The most moving song on the album is from John Coltrane’s 1964 release Crescent, titled “Wise One”. Abercrombie makes a beautiful entrance with his signature, tightly sequenced guitar voicing. Mr. Lovano’s exquisitely plaintive sound, while Coltrane-esque, is clearly of one of his own making, yearning and bordering on religious in its reverence. John’s comp work is the most Hall-like on the album. His solo is a tour de force of sensitivity and inventiveness as he demonstrates his unique sense of harmony. Baron’s rolling toms are subtly omnipresent and his dynamics are always tasteful. Gress’s is subtly grounding but never overpowering. Lovano returns to solo in his own inimitably tasteful way, cascading notes in cadenzas of seemingly endless ideas. Multi tonal ideas that follow their own unpredictable path but always leading to a logical conclusion.
For anyone growing up in John’s era, pianist Bill Evans was an inevitable influence. Here John choose’s the minor blues “Interplay” from the 1962 Evans/Hall collaboration of the same name. Bassist Drew Gress gets to do a beautiful walking blues line that sets the tone. Lovano and Abercrombie show that they are no stranger to tasty improvisations over blues changes no matter how abstract the blues form is buried in the song..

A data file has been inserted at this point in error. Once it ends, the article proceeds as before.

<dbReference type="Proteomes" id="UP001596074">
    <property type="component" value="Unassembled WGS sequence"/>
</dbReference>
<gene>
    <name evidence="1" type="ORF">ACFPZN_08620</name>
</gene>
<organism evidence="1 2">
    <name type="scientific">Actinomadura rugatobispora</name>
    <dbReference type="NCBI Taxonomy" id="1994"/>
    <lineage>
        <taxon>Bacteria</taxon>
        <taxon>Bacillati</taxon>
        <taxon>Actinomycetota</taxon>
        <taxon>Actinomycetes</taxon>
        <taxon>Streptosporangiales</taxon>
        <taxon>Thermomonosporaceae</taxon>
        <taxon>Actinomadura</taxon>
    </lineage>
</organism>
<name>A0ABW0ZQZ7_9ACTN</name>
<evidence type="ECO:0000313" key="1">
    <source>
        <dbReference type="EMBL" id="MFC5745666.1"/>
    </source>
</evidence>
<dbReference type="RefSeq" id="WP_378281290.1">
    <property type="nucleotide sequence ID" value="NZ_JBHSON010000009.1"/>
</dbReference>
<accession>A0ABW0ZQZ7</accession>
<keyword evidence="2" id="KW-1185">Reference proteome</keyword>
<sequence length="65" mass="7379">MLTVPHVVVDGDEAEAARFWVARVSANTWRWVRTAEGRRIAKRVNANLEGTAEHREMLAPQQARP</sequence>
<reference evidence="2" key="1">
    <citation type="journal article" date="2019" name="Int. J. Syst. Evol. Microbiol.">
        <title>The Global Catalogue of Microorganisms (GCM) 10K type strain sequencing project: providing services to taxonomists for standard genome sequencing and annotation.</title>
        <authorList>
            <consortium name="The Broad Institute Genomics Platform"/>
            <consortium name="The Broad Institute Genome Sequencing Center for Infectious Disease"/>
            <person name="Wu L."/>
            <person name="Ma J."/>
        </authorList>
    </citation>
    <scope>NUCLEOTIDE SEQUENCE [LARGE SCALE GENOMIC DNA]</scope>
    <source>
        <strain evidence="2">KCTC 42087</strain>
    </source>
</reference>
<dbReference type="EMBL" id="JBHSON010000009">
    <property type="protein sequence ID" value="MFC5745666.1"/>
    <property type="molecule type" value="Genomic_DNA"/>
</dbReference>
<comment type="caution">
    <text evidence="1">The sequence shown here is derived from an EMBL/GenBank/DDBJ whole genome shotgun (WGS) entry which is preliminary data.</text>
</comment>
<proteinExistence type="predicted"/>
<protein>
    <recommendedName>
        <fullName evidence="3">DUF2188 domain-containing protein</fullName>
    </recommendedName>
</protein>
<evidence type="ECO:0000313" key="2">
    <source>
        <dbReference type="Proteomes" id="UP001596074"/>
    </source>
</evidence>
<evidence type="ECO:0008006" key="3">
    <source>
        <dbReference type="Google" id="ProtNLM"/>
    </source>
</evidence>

The closing song was a favorite of Abercrombie’s from his days of watching the Art Farmer-Jim Hall Quartet titled “Sometime Ago.” Abercrombie starts with an obliquely rambling introductory solo before going into the memorable melody head on. Lovano brings his own sense of warmth to the song with a floating, poignantly played solo. He has a wonderful way of entering a song with smooth but forceful presence that commands you attention. When Abercrombie returns he climbs the tune with an ascending solo line that dances around the melody. Baron accents the guitarist’s turns with prescient changes of his own as the tune winds down we are treated to a beautifully controlled microtonal embellishment by the master saxophonist to end this poignant but uplifting piece.
With some of tenor saxophonist Joe Lovano’s most emotional playing to date and ensemble work of the highest order, John Abercrombie’s Within A Song is a strong addition to the guitarist’s discography, once again validating John’s ability to continue to create timely music of extraordinary beauty.